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True North: The Canadian Songbook
Classical crossover artist Eleanor McCain orchestrates a massive coast-to-coast project celebrating Canadian pop and folk songs for the nation’s 150th anniversary
Did you know Canada is celebrating its 150th birthday on July 1, 2017? Many in the U.S. may not know about this important date, but Canadian classical crossover artist Eleanor McCain aims to change that. Backed by 10 symphony orchestras from St. John’s, Newfoundland, to Victoria, British Columbia, she spotlights Canada’s rich musical artistry for the nation’s 150th anniversary in her groundbreaking new project, True North: The Canadian Songbook.
True North: The Canadian Songbook will be released May 12 as a double CD-set and coffee table book with stunning photographs highlighting Canada’s natural beauty. It’s described as “a musical love letter showcasing some of the best of our country’s songwriters, singers, orchestras, choirs and arrangers, lovingly assembled in one amazing package.”
Billed as the largest project of its kind ever undertaken in Canada, True North: The Canadian Songbook features 32 iconic Canadian pop and folk songs reimagined for full orchestra by arrangers from across the country and performed by 10 orchestras from coast to coast. Weaving together this vast tapestry is the evocative, melodious voice of McCain, a three-time East Coast Music Awards nominee.
Canada's Iconic Songs and Majestic Landscapes: A 360-degree ViewTrue North: The Canadian Songbook pairs a double CD that reimagines Canada’s most beloved songs with a gorgeous bilingual coffee table book packed with stunning photos from its most majestic landscapes. McCain's sixth studio album showcases her renditions of classic hits including Leonard Cohen's “Hallelujah,” Joni Mitchell's “A Case Of You,” Neil Young's “Helpless,” Jann Arden's “Good Mother,” Sarah McLachlan's “Angel,” Gordon Lightfoot's “If You Could Read My Mind,” and Bryan Adams' “Run To You.”
In a unique feast for the eyes as well as the ears, McCain produced and curated the book with renowned photographer V. Tony Hauser. It features full-color landscape photography by 23 Canadian photographers, complementary song lyrics, songwriter commentary, portraits featuring Canadian designers by Hauser, and behind-the-scenes shots by photographer Greg Locke.
Cross-Border Musical RootsA native of the tiny village of Florenceville, New Brunswick, less than 20 miles from the U.S. border with Maine, McCain has been singing since she was 2 or 3 years old. She credits her passion with a childhood visit to New York City to see the musical Annie.
“We stayed at my mother’s sister’s house in Greenwich Village, and after I saw the show, I was playing with my cousin and sister in the backyard and singing the songs from the musical for the rest of the day,” she recalls. “Since I wasn’t exposed to a wide variety of concerts given the limitations of my small village, I’m not sure whether it was hearing the music and seeing the performance, or seeing young girls on stage I could relate to, but I was hooked!”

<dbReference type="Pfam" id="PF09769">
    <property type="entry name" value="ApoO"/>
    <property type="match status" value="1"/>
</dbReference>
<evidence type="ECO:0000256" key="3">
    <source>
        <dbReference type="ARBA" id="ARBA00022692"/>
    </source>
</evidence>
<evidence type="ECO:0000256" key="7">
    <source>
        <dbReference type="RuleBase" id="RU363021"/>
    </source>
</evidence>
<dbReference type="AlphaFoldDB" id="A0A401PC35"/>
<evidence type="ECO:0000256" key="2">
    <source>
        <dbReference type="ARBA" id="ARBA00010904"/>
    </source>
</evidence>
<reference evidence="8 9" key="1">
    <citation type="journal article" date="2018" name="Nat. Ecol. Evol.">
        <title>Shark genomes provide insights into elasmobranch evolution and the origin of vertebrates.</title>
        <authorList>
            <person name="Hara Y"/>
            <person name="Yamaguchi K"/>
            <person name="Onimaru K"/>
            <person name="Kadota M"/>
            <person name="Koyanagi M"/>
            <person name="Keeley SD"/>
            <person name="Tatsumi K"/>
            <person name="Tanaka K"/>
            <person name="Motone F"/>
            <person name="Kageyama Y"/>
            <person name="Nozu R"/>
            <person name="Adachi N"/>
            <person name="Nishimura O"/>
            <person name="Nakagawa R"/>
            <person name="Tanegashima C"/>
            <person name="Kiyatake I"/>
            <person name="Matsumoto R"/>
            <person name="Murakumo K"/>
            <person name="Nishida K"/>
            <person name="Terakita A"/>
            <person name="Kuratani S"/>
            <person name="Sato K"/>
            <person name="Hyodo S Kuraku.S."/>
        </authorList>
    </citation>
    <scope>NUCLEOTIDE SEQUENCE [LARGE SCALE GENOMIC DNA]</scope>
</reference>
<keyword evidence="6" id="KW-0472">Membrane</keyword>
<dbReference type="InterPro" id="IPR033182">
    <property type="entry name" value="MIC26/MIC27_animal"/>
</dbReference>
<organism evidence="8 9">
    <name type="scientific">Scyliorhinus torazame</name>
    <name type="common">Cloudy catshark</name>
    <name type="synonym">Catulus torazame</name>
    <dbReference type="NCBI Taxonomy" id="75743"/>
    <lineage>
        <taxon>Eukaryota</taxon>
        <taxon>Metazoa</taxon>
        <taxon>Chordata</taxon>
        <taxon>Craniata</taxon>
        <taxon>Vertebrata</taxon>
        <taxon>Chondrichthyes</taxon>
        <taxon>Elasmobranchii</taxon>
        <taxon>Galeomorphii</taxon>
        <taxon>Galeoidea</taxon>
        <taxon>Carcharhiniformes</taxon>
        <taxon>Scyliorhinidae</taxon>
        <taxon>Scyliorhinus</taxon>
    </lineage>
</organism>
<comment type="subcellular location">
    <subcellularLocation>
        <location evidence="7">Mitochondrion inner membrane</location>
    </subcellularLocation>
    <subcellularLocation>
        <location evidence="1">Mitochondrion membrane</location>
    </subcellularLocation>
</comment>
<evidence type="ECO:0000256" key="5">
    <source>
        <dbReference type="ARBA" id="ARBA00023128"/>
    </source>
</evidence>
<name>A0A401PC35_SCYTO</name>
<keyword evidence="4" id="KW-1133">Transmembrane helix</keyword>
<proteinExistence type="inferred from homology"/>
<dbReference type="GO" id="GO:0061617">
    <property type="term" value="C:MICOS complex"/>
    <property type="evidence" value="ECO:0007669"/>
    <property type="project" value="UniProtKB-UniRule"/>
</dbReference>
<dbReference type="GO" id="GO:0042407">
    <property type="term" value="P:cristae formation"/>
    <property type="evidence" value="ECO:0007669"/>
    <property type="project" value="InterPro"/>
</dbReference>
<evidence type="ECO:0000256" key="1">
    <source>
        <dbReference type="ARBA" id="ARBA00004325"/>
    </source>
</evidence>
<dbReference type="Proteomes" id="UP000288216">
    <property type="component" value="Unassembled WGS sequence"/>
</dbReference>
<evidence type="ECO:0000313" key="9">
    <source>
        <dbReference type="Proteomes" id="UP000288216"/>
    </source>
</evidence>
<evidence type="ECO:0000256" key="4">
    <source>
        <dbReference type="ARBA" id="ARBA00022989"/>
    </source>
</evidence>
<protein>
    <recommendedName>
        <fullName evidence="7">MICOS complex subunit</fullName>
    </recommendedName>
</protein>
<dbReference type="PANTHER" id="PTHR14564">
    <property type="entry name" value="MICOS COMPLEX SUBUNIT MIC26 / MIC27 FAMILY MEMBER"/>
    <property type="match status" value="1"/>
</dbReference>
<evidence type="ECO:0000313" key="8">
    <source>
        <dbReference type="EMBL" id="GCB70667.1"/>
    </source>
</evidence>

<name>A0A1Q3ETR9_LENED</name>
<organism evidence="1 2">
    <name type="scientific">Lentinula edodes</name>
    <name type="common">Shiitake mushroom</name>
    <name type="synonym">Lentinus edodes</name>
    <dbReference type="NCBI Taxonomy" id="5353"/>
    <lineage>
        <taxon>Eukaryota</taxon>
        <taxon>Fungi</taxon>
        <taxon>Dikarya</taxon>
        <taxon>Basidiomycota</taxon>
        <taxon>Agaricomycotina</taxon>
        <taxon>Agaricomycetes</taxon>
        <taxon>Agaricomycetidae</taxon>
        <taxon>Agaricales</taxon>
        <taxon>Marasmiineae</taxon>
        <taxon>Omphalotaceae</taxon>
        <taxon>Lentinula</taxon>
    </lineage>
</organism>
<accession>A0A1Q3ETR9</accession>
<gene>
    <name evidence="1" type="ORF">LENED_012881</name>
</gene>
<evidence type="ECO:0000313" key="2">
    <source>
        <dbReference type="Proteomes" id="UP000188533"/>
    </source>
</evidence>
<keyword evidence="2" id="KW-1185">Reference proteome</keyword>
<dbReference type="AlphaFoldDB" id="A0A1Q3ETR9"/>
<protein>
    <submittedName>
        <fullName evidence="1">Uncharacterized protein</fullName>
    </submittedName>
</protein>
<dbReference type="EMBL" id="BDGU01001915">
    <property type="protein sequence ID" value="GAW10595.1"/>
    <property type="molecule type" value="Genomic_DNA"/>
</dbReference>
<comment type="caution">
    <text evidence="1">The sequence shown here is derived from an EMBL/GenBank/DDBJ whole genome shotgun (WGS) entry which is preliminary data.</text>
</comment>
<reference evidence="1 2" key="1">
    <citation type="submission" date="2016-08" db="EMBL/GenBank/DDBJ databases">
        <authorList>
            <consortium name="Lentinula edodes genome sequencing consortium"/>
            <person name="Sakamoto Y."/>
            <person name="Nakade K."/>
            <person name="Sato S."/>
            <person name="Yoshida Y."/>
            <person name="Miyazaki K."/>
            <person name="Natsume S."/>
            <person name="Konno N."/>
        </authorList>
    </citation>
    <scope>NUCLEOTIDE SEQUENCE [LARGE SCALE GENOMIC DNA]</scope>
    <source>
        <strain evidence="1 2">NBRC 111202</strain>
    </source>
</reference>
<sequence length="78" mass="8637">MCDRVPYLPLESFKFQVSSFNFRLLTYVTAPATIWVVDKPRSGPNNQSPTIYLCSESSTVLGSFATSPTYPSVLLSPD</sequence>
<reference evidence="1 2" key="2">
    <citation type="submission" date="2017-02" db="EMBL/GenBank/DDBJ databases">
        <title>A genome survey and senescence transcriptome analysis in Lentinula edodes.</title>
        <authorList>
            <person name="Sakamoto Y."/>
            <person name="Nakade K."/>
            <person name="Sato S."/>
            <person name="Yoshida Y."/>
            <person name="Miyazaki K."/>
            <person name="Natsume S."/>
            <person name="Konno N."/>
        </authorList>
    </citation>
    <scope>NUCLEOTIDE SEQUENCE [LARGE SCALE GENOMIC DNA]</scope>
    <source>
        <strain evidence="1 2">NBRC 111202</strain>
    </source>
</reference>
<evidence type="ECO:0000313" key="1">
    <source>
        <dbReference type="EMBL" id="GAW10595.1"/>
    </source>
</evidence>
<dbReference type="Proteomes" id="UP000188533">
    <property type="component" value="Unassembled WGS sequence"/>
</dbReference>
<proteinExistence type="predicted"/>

Inspired by her mother’s piano-playing, McCain took voice lessons and enrolled in Mount Allison University for music, where she studied classical singing techniques. She went on to produce five previous albums, combining classical with pop, Celtic, folk and jazz, before undertaking True North: The Canadian Songbook.
A Scope as Large as CanadaFrom the seed of an idea more than three years ago, True North: The Canadian Songbook grew into an epic, multi-year passion project – McCain’s tribute to the people, musicians, photographers, and landscape of Canada.
She conceived the project in January, 2014, originally with a list of 12 songs in mind, but quickly realized it would need to encompass a much broader scope. “I thought, ‘How can you do a 12-song CD and do Canada justice?’ You can’t. So then the list increased to 20 songs, and finally settled on 32.”
She was then faced with another dilemma: the impossibility of choosing just one orchestra for a celebration involving a vast nation. “That’s when the dream happened: wouldn’t it be great to do this with orchestras across the country? The idea to make it Pan-Canadian came right away especially given my growing relationships with orchestras in Canada in recent years.”
Songs of Hope, Love, and HomelandDuring a visit to the Grammys in February, 2015, McCain met with Emmy Award-Winning Producer Don Breithaupt in L.A. to discuss the idea of working together on the project. They formed the core band with Breithaupt on piano, Mark Kelso on drums, Pat Kilbride on bass, Justin Abedin on guitar, plus many other instrumental guests.
The project showcases the talents of 14 arrangers and orchestrators from across Canada. These artists McCain says are “often the unsung heroes of Canadian music – who tailor some of Canada’s most treasured songs to her voice and style and reimagine them for orchestra.”
The 32 selections include one original written by Breithaupt and his brother Jeff called, “I Can See Hope From Here.” Inspired by their summers spent on Ontario’s Georgian Bay, it is named for a spot called Hope Island in Lake Huron. Like the whole of True North: The Canadian Songbook, it speaks to Canada’s national identity of diversity, tolerance, and respect.
“I wanted to honor the people, the musicians, and the country that I love, and this is the most touching way I felt I could offer proper tribute,” McCain says.
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Listen to True North: The Canadian Songbook on Spotify here
PRESS RELEASE (April 26, 2017): Classical Crossover Artist Orchestrates Massive Coast-to-Coast Project for Canada’s 150th Anniversary
For more information, visit www.EleanorMcCain.ca.